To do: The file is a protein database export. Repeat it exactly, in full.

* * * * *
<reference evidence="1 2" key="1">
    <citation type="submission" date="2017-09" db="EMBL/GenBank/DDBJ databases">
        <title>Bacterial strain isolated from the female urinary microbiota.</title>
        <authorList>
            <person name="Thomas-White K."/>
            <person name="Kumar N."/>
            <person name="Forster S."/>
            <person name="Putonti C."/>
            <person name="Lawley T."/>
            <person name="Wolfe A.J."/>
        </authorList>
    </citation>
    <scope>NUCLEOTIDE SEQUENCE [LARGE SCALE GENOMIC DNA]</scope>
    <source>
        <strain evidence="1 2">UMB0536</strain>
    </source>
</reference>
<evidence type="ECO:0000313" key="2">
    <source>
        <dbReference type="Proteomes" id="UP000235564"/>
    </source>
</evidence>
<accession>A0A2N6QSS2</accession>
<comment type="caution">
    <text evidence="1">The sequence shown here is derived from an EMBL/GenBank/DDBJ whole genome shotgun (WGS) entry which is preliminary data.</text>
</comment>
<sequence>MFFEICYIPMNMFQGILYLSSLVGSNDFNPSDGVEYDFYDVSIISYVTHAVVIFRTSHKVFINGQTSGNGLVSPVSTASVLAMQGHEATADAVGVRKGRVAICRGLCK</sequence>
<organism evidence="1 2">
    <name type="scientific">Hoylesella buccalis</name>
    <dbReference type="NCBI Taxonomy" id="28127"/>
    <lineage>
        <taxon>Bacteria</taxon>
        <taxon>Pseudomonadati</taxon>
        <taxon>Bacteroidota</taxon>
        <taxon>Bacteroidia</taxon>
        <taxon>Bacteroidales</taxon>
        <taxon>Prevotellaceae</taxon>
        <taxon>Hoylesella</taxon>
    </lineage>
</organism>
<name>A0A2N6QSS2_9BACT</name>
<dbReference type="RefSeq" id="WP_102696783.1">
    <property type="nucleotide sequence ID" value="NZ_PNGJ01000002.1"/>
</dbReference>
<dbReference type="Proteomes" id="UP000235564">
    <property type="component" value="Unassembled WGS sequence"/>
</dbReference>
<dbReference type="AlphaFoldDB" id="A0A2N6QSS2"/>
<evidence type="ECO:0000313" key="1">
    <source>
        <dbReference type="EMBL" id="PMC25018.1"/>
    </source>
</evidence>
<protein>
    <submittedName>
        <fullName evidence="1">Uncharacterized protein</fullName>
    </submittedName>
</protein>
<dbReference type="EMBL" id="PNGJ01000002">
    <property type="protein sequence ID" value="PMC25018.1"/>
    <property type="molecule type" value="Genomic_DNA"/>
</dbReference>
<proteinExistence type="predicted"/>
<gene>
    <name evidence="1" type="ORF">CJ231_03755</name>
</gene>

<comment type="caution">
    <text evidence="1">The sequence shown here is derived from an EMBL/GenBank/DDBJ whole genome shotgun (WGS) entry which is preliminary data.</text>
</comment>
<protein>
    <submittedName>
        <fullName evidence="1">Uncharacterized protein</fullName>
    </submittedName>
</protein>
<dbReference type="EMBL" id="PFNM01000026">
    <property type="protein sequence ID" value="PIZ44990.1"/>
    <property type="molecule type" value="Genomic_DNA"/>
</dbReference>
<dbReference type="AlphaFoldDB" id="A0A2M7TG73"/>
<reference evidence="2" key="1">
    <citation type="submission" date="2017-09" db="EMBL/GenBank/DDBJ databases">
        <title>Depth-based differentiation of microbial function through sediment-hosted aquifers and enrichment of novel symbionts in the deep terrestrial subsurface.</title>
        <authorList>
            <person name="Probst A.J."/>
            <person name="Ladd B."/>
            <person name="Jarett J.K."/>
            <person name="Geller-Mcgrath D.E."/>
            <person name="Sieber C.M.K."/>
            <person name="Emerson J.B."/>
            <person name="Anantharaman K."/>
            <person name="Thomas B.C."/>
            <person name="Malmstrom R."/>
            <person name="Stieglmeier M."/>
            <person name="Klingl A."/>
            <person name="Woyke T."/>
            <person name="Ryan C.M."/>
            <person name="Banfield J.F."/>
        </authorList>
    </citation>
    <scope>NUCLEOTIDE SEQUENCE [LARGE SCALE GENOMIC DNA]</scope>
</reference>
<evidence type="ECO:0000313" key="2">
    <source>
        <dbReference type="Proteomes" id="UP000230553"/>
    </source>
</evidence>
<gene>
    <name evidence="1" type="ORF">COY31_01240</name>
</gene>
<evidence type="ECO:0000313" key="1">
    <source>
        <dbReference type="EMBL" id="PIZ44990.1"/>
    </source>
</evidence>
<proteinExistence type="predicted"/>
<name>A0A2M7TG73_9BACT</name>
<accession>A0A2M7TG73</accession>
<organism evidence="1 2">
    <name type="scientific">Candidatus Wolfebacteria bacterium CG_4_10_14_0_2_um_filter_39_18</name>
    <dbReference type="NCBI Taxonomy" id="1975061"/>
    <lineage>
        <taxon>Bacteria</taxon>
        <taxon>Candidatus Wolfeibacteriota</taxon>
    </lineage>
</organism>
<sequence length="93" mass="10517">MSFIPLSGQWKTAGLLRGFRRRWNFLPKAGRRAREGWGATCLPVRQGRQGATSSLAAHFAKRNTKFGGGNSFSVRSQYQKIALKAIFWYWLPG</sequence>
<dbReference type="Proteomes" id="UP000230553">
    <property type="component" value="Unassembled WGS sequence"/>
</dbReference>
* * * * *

<reference evidence="1 2" key="1">
    <citation type="submission" date="2017-09" db="EMBL/GenBank/DDBJ databases">
        <title>Bacterial strain isolated from the female urinary microbiota.</title>
        <authorList>
            <person name="Thomas-White K."/>
            <person name="Kumar N."/>
            <person name="Forster S."/>
            <person name="Putonti C."/>
            <person name="Lawley T."/>
            <person name="Wolfe A.J."/>
        </authorList>
    </citation>
    <scope>NUCLEOTIDE SEQUENCE [LARGE SCALE GENOMIC DNA]</scope>
    <source>
        <strain evidence="1 2">UMB0536</strain>
    </source>
</reference>
<evidence type="ECO:0000313" key="2">
    <source>
        <dbReference type="Proteomes" id="UP000235564"/>
    </source>
</evidence>
<accession>A0A2N6QSS2</accession>
<comment type="caution">
    <text evidence="1">The sequence shown here is derived from an EMBL/GenBank/DDBJ whole genome shotgun (WGS) entry which is preliminary data.</text>
</comment>
<sequence>MFFEICYIPMNMFQGILYLSSLVGSNDFNPSDGVEYDFYDVSIISYVTHAVVIFRTSHKVFINGQTSGNGLVSPVSTASVLAMQGHEATADAVGVRKGRVAICRGLCK</sequence>
<organism evidence="1 2">
    <name type="scientific">Hoylesella buccalis</name>
    <dbReference type="NCBI Taxonomy" id="28127"/>
    <lineage>
        <taxon>Bacteria</taxon>
        <taxon>Pseudomonadati</taxon>
        <taxon>Bacteroidota</taxon>
        <taxon>Bacteroidia</taxon>
        <taxon>Bacteroidales</taxon>
        <taxon>Prevotellaceae</taxon>
        <taxon>Hoylesella</taxon>
    </lineage>
</organism>
<name>A0A2N6QSS2_9BACT</name>
<dbReference type="RefSeq" id="WP_102696783.1">
    <property type="nucleotide sequence ID" value="NZ_PNGJ01000002.1"/>
</dbReference>
<dbReference type="Proteomes" id="UP000235564">
    <property type="component" value="Unassembled WGS sequence"/>
</dbReference>
<dbReference type="AlphaFoldDB" id="A0A2N6QSS2"/>
<evidence type="ECO:0000313" key="1">
    <source>
        <dbReference type="EMBL" id="PMC25018.1"/>
    </source>
</evidence>
<protein>
    <submittedName>
        <fullName evidence="1">Uncharacterized protein</fullName>
    </submittedName>
</protein>
<dbReference type="EMBL" id="PNGJ01000002">
    <property type="protein sequence ID" value="PMC25018.1"/>
    <property type="molecule type" value="Genomic_DNA"/>
</dbReference>
<proteinExistence type="predicted"/>
<gene>
    <name evidence="1" type="ORF">CJ231_03755</name>
</gene>

<comment type="caution">
    <text evidence="1">The sequence shown here is derived from an EMBL/GenBank/DDBJ whole genome shotgun (WGS) entry which is preliminary data.</text>
</comment>
<protein>
    <submittedName>
        <fullName evidence="1">Uncharacterized protein</fullName>
    </submittedName>
</protein>
<dbReference type="EMBL" id="PFNM01000026">
    <property type="protein sequence ID" value="PIZ44990.1"/>
    <property type="molecule type" value="Genomic_DNA"/>
</dbReference>
<dbReference type="AlphaFoldDB" id="A0A2M7TG73"/>
<reference evidence="2" key="1">
    <citation type="submission" date="2017-09" db="EMBL/GenBank/DDBJ databases">
        <title>Depth-based differentiation of microbial function through sediment-hosted aquifers and enrichment of novel symbionts in the deep terrestrial subsurface.</title>
        <authorList>
            <person name="Probst A.J."/>
            <person name="Ladd B."/>
            <person name="Jarett J.K."/>
            <person name="Geller-Mcgrath D.E."/>
            <person name="Sieber C.M.K."/>
            <person name="Emerson J.B."/>
            <person name="Anantharaman K."/>
            <person name="Thomas B.C."/>
            <person name="Malmstrom R."/>
            <person name="Stieglmeier M."/>
            <person name="Klingl A."/>
            <person name="Woyke T."/>
            <person name="Ryan C.M."/>
            <person name="Banfield J.F."/>
        </authorList>
    </citation>
    <scope>NUCLEOTIDE SEQUENCE [LARGE SCALE GENOMIC DNA]</scope>
</reference>
<evidence type="ECO:0000313" key="2">
    <source>
        <dbReference type="Proteomes" id="UP000230553"/>
    </source>
</evidence>
<gene>
    <name evidence="1" type="ORF">COY31_01240</name>
</gene>
<evidence type="ECO:0000313" key="1">
    <source>
        <dbReference type="EMBL" id="PIZ44990.1"/>
    </source>
</evidence>
<proteinExistence type="predicted"/>
<name>A0A2M7TG73_9BACT</name>
<accession>A0A2M7TG73</accession>
<organism evidence="1 2">
    <name type="scientific">Candidatus Wolfebacteria bacterium CG_4_10_14_0_2_um_filter_39_18</name>
    <dbReference type="NCBI Taxonomy" id="1975061"/>
    <lineage>
        <taxon>Bacteria</taxon>
        <taxon>Candidatus Wolfeibacteriota</taxon>
    </lineage>
</organism>
<sequence length="93" mass="10517">MSFIPLSGQWKTAGLLRGFRRRWNFLPKAGRRAREGWGATCLPVRQGRQGATSSLAAHFAKRNTKFGGGNSFSVRSQYQKIALKAIFWYWLPG</sequence>
<dbReference type="Proteomes" id="UP000230553">
    <property type="component" value="Unassembled WGS sequence"/>
</dbReference>